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DOMESTIC VIOLENCE AWARENESS

November 6



Domestic violence, is a pattern of behavior in which an intimate partner threatens or abuses the other individual in the relationship. Abuse can be physical harm, emotional manipulation, or forced sexual acts. Abuse can also include economic or immigration threats. Most cases of reported abuse is from women or children, however men can also be victims. In a lot of cases domestic abuse is seen because a partner feels the need to control the other individual. A lot of immigrant individuals are victims of domestic abuse. A lot of domestic abuse within the immigrant community goes unreported because they speak minimal English, and fear that they will be separated from their families. Another reason immigrants do not report domestic abuse is because many are unaware of the laws regarding abuse. Domestic violence affects between 960,000 and 3,000,000 people each year in the United states. Those statistics are just the people who report the abuse. It is believed that more than 10 million individuals fall victim to domestic violence each year.


In the XVI century, domestic abuse was allowed because it was a way for the husband to correct the wives behavior. Closer to the XIX century, states tried to move away from that and men were only allowed to hit their wives with a switch that had to be smaller than his thumb. Eventually laws were put into place which made it illegal to abuse your spouse. However in many countries it is still quite common. In many Latin American countries 50% of women reported being physically assaulted by their partner. Many countries in Latin America require women to go to the hospital and get a medical examination and receive a certificate before they can file a complaint. There has been a call to action for Latin American countries regarding domestic abuse. The call to action will hopefully bring some new laws into place protecting women and children from domestic abuse. All US citizens who are victims of domestic abuse regardless of their status or citizenship are able to access help. Help can be provided either by government agencies or non-government agencies. Help can be provided in a variety of ways, some of them include counseling, safety planning, emergency housing or monetary assistance. Listed below are some 24 hour hotlines which are free to use. The numbers below can help you if you need housing, medical care, or counseling and legal advice. National Domestic Violence Hotline 1-800-799-SAFE (1-800-799-7233) 1-800-787-3224 (TTY) www.ndvh.org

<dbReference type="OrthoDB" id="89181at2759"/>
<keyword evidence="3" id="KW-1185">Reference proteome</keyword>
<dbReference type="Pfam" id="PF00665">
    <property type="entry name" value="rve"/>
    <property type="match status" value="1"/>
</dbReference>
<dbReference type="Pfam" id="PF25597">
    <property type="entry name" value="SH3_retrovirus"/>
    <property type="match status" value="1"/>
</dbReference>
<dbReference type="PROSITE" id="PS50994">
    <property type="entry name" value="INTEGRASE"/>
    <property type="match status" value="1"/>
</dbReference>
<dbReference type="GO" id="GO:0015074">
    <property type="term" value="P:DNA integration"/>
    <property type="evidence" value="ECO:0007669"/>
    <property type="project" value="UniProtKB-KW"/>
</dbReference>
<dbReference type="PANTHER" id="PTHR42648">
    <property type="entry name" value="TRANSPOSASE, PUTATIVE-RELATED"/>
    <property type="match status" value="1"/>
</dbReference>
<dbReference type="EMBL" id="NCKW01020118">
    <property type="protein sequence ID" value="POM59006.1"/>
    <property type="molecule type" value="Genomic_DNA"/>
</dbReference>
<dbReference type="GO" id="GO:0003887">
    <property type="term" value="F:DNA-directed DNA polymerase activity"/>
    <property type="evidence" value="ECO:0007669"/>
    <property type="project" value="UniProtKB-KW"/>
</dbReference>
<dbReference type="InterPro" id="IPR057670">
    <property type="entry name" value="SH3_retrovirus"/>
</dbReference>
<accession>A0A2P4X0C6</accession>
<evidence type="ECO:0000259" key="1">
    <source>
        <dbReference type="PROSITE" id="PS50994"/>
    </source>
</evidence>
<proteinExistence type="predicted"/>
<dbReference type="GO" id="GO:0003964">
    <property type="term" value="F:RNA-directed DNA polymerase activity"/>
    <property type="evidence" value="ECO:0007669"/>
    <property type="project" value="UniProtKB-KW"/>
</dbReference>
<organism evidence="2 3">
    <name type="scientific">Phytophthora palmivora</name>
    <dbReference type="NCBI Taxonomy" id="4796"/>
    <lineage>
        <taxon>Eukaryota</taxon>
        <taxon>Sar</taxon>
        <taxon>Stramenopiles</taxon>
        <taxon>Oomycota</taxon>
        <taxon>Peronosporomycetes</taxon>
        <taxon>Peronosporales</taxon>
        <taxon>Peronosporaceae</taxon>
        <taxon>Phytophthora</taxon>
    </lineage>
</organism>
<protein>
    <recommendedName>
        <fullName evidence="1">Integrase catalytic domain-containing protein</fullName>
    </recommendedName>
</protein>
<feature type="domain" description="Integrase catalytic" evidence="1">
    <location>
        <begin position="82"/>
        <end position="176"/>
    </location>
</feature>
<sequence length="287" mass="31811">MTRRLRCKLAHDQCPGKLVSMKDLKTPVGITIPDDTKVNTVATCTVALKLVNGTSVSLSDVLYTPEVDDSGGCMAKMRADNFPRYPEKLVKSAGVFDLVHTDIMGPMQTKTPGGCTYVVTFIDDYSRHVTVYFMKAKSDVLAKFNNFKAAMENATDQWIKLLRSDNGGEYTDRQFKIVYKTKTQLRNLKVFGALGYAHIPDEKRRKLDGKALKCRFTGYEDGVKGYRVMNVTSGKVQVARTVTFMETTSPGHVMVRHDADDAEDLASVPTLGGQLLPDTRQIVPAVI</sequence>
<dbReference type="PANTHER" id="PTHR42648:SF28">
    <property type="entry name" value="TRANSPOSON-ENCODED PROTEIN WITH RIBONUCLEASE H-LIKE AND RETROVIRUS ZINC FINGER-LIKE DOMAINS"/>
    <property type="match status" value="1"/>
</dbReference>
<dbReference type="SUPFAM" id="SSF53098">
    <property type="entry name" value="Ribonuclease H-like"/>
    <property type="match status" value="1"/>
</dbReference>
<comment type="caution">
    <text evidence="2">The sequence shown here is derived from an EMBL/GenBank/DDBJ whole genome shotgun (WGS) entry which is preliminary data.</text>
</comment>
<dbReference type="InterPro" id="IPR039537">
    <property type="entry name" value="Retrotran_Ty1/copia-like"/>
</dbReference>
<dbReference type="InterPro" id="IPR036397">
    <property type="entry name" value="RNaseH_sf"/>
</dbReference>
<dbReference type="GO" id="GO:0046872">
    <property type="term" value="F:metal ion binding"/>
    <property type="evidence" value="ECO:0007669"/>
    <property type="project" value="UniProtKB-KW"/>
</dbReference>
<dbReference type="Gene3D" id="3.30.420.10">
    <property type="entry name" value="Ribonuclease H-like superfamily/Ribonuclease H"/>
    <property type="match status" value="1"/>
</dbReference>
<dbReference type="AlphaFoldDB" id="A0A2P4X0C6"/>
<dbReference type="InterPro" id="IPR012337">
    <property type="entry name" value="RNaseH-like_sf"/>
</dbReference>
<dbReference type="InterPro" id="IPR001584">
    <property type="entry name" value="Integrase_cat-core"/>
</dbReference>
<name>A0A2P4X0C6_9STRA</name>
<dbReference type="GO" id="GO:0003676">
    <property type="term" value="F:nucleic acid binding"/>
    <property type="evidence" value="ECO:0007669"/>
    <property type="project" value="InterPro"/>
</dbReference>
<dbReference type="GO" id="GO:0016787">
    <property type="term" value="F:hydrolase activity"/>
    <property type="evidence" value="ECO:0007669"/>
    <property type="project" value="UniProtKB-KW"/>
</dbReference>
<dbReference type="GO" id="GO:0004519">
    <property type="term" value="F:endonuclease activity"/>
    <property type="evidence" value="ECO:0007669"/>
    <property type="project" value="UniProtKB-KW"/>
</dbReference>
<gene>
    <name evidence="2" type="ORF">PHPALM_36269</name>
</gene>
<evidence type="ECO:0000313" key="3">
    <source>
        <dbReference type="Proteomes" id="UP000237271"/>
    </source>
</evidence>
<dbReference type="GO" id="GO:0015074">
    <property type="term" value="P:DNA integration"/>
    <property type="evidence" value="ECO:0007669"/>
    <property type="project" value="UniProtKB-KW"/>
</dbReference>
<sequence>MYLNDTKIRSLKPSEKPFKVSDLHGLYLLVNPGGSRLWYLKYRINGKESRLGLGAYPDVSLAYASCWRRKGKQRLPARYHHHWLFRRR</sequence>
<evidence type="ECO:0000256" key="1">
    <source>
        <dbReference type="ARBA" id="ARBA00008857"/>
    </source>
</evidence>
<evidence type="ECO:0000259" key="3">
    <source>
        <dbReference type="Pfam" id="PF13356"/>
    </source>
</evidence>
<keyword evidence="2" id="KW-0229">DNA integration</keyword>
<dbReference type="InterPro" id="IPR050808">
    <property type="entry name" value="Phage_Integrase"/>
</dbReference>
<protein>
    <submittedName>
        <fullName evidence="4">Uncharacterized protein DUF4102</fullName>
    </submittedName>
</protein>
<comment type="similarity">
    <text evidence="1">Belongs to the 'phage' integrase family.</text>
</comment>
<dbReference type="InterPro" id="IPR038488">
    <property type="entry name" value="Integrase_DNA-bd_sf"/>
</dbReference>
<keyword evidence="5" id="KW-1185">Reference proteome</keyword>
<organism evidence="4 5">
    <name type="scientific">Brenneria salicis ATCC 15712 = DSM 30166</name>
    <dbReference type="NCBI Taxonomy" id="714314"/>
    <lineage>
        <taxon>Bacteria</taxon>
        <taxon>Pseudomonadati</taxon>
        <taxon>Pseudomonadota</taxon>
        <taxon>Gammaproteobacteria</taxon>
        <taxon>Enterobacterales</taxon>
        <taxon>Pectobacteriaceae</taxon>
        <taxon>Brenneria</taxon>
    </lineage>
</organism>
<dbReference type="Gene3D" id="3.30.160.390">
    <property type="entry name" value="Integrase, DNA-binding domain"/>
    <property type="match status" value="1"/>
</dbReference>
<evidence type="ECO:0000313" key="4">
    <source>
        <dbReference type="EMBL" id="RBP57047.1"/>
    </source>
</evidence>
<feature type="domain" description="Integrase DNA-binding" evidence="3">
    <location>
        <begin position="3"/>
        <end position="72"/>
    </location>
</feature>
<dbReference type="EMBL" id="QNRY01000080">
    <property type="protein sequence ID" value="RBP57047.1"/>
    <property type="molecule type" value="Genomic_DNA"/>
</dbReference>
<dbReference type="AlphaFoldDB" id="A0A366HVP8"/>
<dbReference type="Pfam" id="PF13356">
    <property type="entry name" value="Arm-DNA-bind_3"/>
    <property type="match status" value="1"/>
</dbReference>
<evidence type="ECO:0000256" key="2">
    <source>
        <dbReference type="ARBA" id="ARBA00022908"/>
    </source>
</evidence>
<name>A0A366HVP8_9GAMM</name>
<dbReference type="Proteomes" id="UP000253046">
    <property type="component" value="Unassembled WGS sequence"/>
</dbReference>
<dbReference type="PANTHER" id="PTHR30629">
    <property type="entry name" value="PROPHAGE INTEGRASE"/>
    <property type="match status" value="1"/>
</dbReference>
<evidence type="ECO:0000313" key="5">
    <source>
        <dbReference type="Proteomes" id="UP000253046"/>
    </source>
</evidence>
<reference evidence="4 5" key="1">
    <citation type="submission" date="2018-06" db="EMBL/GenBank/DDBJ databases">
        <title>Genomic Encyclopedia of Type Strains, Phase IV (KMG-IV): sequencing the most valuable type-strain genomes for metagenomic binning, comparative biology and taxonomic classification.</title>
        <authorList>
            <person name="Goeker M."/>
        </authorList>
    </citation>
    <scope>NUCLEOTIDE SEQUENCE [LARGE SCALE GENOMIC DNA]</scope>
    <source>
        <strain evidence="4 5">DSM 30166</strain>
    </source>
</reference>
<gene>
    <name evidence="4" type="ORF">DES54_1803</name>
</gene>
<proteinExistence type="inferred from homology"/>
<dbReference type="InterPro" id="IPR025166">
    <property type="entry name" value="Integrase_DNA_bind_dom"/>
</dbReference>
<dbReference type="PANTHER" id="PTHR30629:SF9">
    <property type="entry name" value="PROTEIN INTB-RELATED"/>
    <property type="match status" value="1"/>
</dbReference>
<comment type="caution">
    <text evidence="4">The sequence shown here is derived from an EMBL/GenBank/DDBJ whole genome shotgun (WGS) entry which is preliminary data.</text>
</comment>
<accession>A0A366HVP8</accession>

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National Sexual Assault Hotline of the Rape, Abuse and Incest National Network (RAINN) 1-800-656-HOPE (1-800-656-4673) www.rainn.org National Center for Missing and Exploited Children 1-800-THE-LOST (1-800-843-5678) www.missingkids.com The National Center for Victims of Crime 1-800-FYI-CALL (1-800-394-2255) 1-800-211-7996 (TTY) www.ncvc.org